LOS ANGELES (AP) — Based solely on the recruiting rankings, this national championship game between No. 1 Georgia and No. 3 TCU is the most lopsided in the nine-year history of the College Football Playoff.
The Bulldogs are a recruiting juggernaut, brimming with four- and five-star high school players.
The Horned Frogs have some blue-chippers, but they’re more likely to rely on players who outperform their prospect pedigree.
“Yo, man, in football stars don’t matter at all,” TCU star cornerback Tre Hodges-Tomlinson said Saturday during media day for the CFP title game. “It’s all about development once you get to college.”
The defending national champion Bulldogs (14-0) face the upstart Horned Frogs (13-1) on Monday night at Sofi Stadium in Inglewood, California. The rosters are built differently in recruiting, but both teams pride themselves in player development.
According the 247 Sports’ talent composite, which uses recruiting ratings to rank college football rosters, Georgia had the second-most talented roster in the country behind Alabama in 2022.
No surprise there. Kirby Smart’s team has been pulling in top-five ranked recruiting classes since he returned to his alma mater as head coach in 2016. Georgia has 15 players who were five-star recruits, including All-America defensive tackle Jalen Carter, and 53 four-stars.
TCU’s roster is the 32nd most-talented in the country, according to the composite, right behind Georgia Tech and Missouri and just ahead of Utah and Michigan State. The Horned Frogs’ one player who was a five-star recruit is reserve linebacker Marcel Brooks, a transfer from LSU.
The difference in recruited talent between Georgia and TCU is the widest for any CFP title game matchup since 247 started its talent composite in 2015 — and it’s not even close.
The previous biggest disparity was in 2015, when Alabama was No. 1 and Clemson was No. 13.
So Georgia is an elite recruiting program and TCU is a developmental program, right?
“I think the truth lies somewhere in the middle,” Smart said. “It’s a narrative that gets put out there. But I talk to our players about it all the time. Our best players on our team are not (necessarily) our most highly rated players.”
Quarterback Stetson Bennett is the most obvious example. A former walk-on at Georgia, Bennett left to go play at junior college before returning and becoming a Heisman Trophy finalist.
Bennett was the offensive MVP of the semifinal victory against Ohio State in the Peach Bowl. The defensive MVP was safety Javon Bullard, a three-star recruit.
What attracts the blue-chip recruits to Georgia is a track record of developing players who end up in the NFL.
Freshman defensive tackle Bear Alexander, a four-star who played his senior year of high school at IMG Academy in Florida, said he was compelled to play college football in his home state at Texas A&M. Recent results swayed him.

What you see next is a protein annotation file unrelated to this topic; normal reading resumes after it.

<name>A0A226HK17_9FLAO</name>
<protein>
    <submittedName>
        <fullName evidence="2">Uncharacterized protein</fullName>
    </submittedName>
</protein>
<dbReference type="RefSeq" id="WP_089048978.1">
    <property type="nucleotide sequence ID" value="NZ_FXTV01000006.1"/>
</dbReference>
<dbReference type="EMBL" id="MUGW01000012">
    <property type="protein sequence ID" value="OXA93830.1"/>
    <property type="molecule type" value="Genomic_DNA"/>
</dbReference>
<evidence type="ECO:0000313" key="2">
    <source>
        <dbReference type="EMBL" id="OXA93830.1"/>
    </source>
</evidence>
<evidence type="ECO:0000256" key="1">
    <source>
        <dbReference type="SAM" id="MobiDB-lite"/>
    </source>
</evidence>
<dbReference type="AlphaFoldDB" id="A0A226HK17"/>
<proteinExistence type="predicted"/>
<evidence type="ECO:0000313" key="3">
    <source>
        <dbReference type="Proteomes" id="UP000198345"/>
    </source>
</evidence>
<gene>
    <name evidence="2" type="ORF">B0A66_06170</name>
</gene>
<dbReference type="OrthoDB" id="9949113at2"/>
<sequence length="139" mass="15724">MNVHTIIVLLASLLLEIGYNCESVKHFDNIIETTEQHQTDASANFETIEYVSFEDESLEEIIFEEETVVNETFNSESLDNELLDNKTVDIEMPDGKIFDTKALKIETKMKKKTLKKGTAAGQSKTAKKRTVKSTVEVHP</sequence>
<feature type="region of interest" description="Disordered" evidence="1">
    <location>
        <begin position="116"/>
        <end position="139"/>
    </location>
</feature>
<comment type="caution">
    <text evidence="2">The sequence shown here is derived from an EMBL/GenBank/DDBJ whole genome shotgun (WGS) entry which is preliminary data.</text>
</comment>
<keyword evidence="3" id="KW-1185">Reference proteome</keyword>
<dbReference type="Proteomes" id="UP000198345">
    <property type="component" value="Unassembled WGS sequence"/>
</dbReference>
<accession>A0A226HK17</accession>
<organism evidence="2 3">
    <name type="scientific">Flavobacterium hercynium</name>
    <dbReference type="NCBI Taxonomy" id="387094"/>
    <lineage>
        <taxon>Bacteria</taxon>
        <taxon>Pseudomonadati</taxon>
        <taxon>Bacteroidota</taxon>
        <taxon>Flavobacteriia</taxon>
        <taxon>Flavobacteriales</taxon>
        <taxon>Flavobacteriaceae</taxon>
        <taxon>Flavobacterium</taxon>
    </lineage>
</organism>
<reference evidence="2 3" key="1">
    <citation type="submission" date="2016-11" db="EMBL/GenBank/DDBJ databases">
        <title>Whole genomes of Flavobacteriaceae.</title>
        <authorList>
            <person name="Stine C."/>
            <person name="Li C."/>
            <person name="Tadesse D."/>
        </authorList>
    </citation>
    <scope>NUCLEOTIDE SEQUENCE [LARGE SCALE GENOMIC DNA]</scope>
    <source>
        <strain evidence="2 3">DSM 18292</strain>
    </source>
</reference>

Both Georgia starting defensive tackles from last year’s team, Jordan Davis and Devonte Wyatt, were first-round draft picks, and Carter has a chance to be a top-10 selection this year.
“Of course, JD, Jordan Davis was a three-star from Charlotte,” Alexander said. “So just seeing the development of those guys, it kind of makes you not want to get lost in recruiting and take the developmental part more serious.”
On TCU’s roster, receiver Quentin Johnston is the player who had the most juice in recruiting, a top-100 national recruit who chose the Horned Frogs over Texas.
Quarterback Max Duggan was also a four-star recruit, one of 16 on TCU’s roster.
Both Duggan and Johnston were recruited to TCU by former coach Gary Patterson and decided to stick with the Frogs and not transfer after the school’s winningest coach was forced out at late in the 2021 season.
New Frogs coach Sonny Dykes, who coached against TCU three times in four seasons while at SMU, saw plenty to work with when he moved from Dallas to Fort Worth.
“I knew they had good players,” Dykes said. “Felt like maybe they hadn’t played to their potential for whatever reason. And so it was attractive to me just because I knew there was some talent on the team.”
Hodges-Tomlinson is in many ways the epitome of what TCU football has been for much of the past two decades.
A former three-star recruit who was switched from safety to cornerback in college and became a star. Hodges-Tomlinson, the nephew of Pro Football Hall of Famer and TCU great LaDainian Tomlinson, won the Thorpe Award this season as the best defensive back in the country.
TCU guard Steve Avila was a three-star who redshirted as a freshman and turned into an All-American as a fifth-year senior.
Linebacker Dee Winter was a receiver in high school who TCU decided would be better off on the other side of the ball. He grew into 230-pound linebacker and was defensive MVP of the Fiesta Bowl semifinal victory against Michigan.
“It’s measurables first,” said inside receivers coach Doug Meacham, who was a holdover from Patterson’s staff. “I’m not sure what he is, but he’s 6-3 and 210. What is he? I don’t know. Let’s take him as an athlete and figure it out later.”
No matter what the recruiting rankings suggest, Smart knows what he sees on film.
“TCU has a team full of really good football players,” he said. “And I watched those guys play, and the way they play is so much more important than who wanted them out of high school. Who cares?”
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